Memories of Lord and Lady Tennyson by Bram Stoker
Henry Irving and Bram Stoker leaving the Lyceum Theatre
by the private entrance, The Irving Society
Bram Stoker known for writing the gothic novel Dracula adored the poetry of Alfred, Lord Tennyson. He could recite any poem by heart at any given moment. Bram Stoker was about to meet his master through the form of Henry Irving. Henry Irving was acting royalty in England during the nineteenth-century and acting at London’s Lyceum Theatre (which he owned) when their friendship began. Irving acted and performed on the Lyceum stage and Stoker became acting manager then business manager of the Lyceum Theatre; a post which he held for twenty seven years.They remained fast friends until Irving’s death in 1905.
I was reading Bram Stoker’s vivid memories of his meetings with Lord and Lady Tennyson which developed into a short yet quite meaningful friendship. So, I hope you don’t mind if I share a few of Bram Stoker’s memories here with you. They are quite interesting reading while shedding some light on the later years of Alfred Tennyson’s life until his death on 6 October 1892.
It was my good fortune to meet Tennyson personally soon after my coming to live in London. On the night of March 20, 1879, he being then in London for a short stay, he came to the Lyceum to see Hamlet. It was the sixty-ninth night of the run. James Knowles was with him and introduced me. After the third act they both came round to Irving’s dressing-room. In the course of our conversation when I saw him again at the end of the play he said to me: “I did not think Irving could have improved his Hamlet of five years ago; but now he has improved it five degrees, and those five degrees have lifted it to heaven!” I remember also another thing he said: “I am seventy, and yet I don’t feel old-I wonder how it is!” I quoted as a reason his own lines from the Golden Year:
“Unto him that works, and feels he works,
The same grand year is ever at the doors.”
He seemed mightily pleased and said: “Good!”
After this meeting I had a good many opportunities of seeing Tennyson again. Whenever he made a trip for a few days to London it was usually my good fortune to meet him and Lady Tennyson My wife and I lunched with them; and their sons, Hallam and Lionel, spent Sunday evenings in our house in Cheyne Walk. Meeting with Tennyson and his family has given us many many happy hours in our lives, and I had the pleasure of being the guest of the great poet both at Farringford and Aldworth. I am proud to be able to call the present Lord Tennyson my friend. My wife and I were lunching with the Tennysons during their stay in London when the first copy arrived from Hubert Herkomer now Von Herkomer R.A., of his fine portrait etching of the Poet Laureate. It is an excellent portrait; but there is a look in the eye which did not altogether please the subject.”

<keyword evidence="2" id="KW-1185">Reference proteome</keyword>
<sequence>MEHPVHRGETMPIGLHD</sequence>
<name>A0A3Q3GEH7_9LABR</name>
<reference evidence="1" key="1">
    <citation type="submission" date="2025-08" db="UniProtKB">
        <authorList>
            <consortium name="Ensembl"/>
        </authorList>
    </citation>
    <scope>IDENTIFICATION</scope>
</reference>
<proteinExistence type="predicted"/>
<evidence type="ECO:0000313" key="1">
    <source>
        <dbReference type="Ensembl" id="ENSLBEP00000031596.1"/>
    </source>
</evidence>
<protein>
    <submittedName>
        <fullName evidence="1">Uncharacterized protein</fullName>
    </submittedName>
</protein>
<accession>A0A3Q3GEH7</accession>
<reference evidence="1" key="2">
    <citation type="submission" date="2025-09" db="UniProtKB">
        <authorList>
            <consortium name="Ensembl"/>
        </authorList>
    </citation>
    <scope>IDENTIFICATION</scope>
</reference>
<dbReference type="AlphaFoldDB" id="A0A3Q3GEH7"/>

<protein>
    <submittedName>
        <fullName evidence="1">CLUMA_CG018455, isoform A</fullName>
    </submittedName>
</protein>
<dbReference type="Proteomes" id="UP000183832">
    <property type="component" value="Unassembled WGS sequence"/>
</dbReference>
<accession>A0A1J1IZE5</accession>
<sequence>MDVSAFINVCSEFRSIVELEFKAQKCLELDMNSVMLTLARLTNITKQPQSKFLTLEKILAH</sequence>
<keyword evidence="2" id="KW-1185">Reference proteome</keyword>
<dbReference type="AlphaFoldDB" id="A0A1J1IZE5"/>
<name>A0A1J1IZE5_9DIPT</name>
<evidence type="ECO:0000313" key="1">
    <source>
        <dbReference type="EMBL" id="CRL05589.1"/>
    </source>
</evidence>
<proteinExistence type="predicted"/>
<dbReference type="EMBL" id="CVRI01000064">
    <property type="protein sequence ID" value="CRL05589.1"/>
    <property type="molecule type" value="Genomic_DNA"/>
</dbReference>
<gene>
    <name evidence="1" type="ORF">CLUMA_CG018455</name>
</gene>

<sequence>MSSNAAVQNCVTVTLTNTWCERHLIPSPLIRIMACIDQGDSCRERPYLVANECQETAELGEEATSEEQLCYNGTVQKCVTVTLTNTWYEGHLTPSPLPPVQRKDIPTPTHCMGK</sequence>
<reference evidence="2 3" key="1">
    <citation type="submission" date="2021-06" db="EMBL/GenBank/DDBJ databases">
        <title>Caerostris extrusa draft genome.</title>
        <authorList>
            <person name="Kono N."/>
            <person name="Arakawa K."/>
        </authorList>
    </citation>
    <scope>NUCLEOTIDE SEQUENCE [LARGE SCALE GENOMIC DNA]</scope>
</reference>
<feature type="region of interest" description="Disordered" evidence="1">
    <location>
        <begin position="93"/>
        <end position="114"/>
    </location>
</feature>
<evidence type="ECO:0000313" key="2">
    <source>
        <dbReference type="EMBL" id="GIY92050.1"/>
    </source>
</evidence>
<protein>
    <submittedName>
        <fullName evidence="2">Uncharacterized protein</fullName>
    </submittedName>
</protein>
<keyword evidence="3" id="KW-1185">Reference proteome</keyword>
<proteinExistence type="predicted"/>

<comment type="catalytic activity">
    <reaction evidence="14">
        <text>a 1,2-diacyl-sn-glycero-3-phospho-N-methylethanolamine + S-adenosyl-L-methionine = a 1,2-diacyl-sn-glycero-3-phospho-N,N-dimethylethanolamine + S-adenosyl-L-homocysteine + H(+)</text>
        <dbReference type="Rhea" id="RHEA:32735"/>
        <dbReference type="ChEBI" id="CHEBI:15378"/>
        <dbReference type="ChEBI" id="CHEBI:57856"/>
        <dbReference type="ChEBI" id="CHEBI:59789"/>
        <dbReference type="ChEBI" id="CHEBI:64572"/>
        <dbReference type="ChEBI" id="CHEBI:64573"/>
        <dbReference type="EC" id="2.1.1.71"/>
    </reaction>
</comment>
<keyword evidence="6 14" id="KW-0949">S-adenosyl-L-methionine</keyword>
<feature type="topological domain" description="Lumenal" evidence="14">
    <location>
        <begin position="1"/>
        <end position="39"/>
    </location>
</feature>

(You can read more about Von Herkomer in my previous article), Hubert Herkomer
Alfred Tennyson, Poet Laureate by Sir Hubert Von Herkomer R.A., 1879 (w/c on paper)
“In the autumn of 1890, in response to a kindly invitation, Irving visited Aldworth, the lovely home which Tennyson made for himself under the brow of Blackdown. It was nine years since the two men had had opportunity for a real talk. Sunday, October 19, was fixed for the visit. I was invited to lunch also, and needless to say I looked forward to the visit, for it was to be the first opportunity I should have of seeing Tennyson in his own home.
On the Sunday morning Irving and I made an early start, leaving Victoria Station by the train at 8:45 and arriving at Haslemere a little after half-past ten. Blackdown is just under mountain height one thousand feet.
Hallam met us at the door. When we entered the wide hall, one of the noticeable things was quite a number of the picturesque wide-brimmed felt hats which Tennyson always wore. I could not but notice them.
After a short visit to Lady Tennyson in the drawing-room we were brought upstairs to Tennyson’s study, a great room over the drawing-room, with mullioned windows facing south and west. We entered from behind a great eight-fold screen some seven or eight feet high. In the room were many tall bookcases. The mullioned windows let in a flood of light. Tennyson was sitting at a table in the western window writing in a book of copybook size with black cover. His writing was very firm. He had on a black skull-cap. As we entered he held up his hand saying: